Cooke Optics is now shipping their much awaited range of Anamorphic lenses.
We love Cooke lenses. We really like the way they look and that they seem to fit so well with digital cameras. That's not to say that other lenses aren't good either (of course they are!) but Cooke lenses would be right up there on any shortlist.
We also love anamorphic lenses. In a way they seem like a blast from the past; a way to squeeze a widescreen image onto a slimmer film emulsion. But in doing what they do, they seem to bestow some almost magical qualities on the image. We just can't resist the vertical oval bokeh that can be, admittedly, overdone if it's used just for the effect (you can perhaps excuse Cooke for allowing this to happen in their demo reel below).
Fit so well with digital cameras
There are two main reasons why anamorphic lenses fit so well with digital cameras. The first is what we've hinted at above: they almost cast us back into the heyday of film. There's always something slightly retro about them, in a good way. Second, they actually make a better use of a digital sensor. Without using anamorphic lenses, the only way you're going to get super-wide aspect ratios is to crop the image top and bottom. Cropping is throwing away. It reduces resolution. It works but it's not the best way to do it.
Anamorphic lenses use all of a camera's sensor. The technique is a type of optical compression. It's done in the analogue domain so no pixels are going to get crunched or damaged. The only thing is that the finite number of pixels in the sensor are going to have to resolve a wider image than otherwise, but it's all done at the full resolution of the sensor, so there will be no digital artifacts whatsoever.
The lenses are shipping now and there's a range of five of them available from the outset (32mm, 40mm, 50mm, 75mm and 100mm) while the 25mm and 135mm will arrive later this year.
Here's our piece about our visit to the Cooke lens factory earlier this year, and below is some test footage shot by John de Borman BSC and Patrick Blossier using Anamorphic/i lenses on an ARRI Alexa Studio camera
Cooke Optics present first shipping sets of Anamorphic/i lenses at NAB 2014
- Also showing miniS4/i, S4/i, and 5/i lenses -
Leicester, UK – 14 March 2014 –Cooke Optics, the multi-award winning manufacturer of precision lenses for film and television, is pleased to announce that it is now shipping the first sets of its Anamorphic/i range. The Anamorphic/i lenses will be available for demonstration on Stand C6144 at NAB 2014, together with Cooke’s range of miniS4/i, S4/i, and 5/i lenses and the Cooke Metrology lens test projector.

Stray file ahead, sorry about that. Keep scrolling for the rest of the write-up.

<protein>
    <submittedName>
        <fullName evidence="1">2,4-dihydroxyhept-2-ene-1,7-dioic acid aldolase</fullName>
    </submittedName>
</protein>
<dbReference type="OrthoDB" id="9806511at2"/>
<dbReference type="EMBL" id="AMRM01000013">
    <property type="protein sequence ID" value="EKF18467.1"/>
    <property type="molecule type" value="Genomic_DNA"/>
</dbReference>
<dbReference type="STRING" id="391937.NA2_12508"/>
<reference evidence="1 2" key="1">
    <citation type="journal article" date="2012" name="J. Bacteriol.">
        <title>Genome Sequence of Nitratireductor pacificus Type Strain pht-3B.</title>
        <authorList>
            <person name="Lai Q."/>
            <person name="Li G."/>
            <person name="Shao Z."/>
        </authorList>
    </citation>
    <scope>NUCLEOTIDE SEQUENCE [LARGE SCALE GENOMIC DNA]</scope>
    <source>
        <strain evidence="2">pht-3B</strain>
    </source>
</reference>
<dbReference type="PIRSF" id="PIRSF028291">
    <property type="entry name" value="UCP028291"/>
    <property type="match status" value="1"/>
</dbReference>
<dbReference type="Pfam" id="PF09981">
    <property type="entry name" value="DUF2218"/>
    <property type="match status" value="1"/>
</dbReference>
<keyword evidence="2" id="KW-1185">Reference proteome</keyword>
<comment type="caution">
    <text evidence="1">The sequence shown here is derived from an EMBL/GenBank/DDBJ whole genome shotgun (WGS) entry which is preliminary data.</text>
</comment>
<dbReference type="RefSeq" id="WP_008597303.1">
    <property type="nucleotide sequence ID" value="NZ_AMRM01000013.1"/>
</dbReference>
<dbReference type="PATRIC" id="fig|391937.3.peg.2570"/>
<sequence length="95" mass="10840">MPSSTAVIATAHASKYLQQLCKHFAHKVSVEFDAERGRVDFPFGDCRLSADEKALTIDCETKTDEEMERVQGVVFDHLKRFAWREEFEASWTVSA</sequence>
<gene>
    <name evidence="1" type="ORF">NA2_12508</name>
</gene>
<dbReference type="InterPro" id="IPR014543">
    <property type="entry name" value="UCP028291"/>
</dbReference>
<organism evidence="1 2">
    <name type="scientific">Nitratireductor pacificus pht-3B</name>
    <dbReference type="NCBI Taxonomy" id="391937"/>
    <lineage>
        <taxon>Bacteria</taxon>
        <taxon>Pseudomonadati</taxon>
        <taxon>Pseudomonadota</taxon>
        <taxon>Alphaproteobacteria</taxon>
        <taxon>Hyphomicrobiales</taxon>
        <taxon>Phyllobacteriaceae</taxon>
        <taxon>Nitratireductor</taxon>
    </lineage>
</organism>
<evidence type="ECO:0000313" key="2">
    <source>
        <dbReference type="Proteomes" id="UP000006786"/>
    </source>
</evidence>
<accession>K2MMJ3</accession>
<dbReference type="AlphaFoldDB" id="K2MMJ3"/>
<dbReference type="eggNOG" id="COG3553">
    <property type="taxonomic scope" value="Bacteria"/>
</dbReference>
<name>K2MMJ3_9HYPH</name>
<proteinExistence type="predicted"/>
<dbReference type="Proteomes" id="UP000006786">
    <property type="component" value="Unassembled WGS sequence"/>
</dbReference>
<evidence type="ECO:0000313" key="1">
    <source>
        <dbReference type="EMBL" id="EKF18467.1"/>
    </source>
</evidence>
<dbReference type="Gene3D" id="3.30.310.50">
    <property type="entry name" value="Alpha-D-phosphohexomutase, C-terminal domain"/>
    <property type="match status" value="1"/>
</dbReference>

“We promised at NAB 2013 that we would be delivering our Anamorphic/i lenses by NAB 2014, and we are,” said Les Zellan, Chairman and Owner Cooke Optics. “We recently released some test footage shot by John de Borman BSC and Patrick Blossier using Anamorphic/i lenses on an ARRI Alexa Studio camera, and the reaction to the optical quality and beauty of the pictures has been fantastic.”
The footage, as well as the 32mm, 40mm, 50mm, 75mm and 100mm Anamorphic/i lenses, will be available to view on the stand. The Anamorphic/i lenses, which are approximately the size of Cooke’s industry standard S4/i lenses, retain the Cooke Look®, are colour matched with the Cooke 5/i, S4/i and miniS4/i ranges, and come equipped with /i Technology to capture lens metadata. The 25mm and 135mm lenses will be available later in the year.
Cooke will also demonstrate its range of S4/i lenses, which were used by cinematographer Sean Bobbitt BSC to shoot the Academy Award®-winning feature film 12 Years A Slave, as well as the miniS4/i and 5/i lens ranges.
Cooke continues to develop its Metrology line of lens testing equipment and will have its lens test projector on the NAB stand. Progress also continues apace in the development of /i Squared, the next generation of /i Technology, which is planned for release later in the year. /i Squared will include all the existing /i Technology commands as well as inertial tracking data to greatly enhance the metadata’s usefulness to Post Production and VFX teams.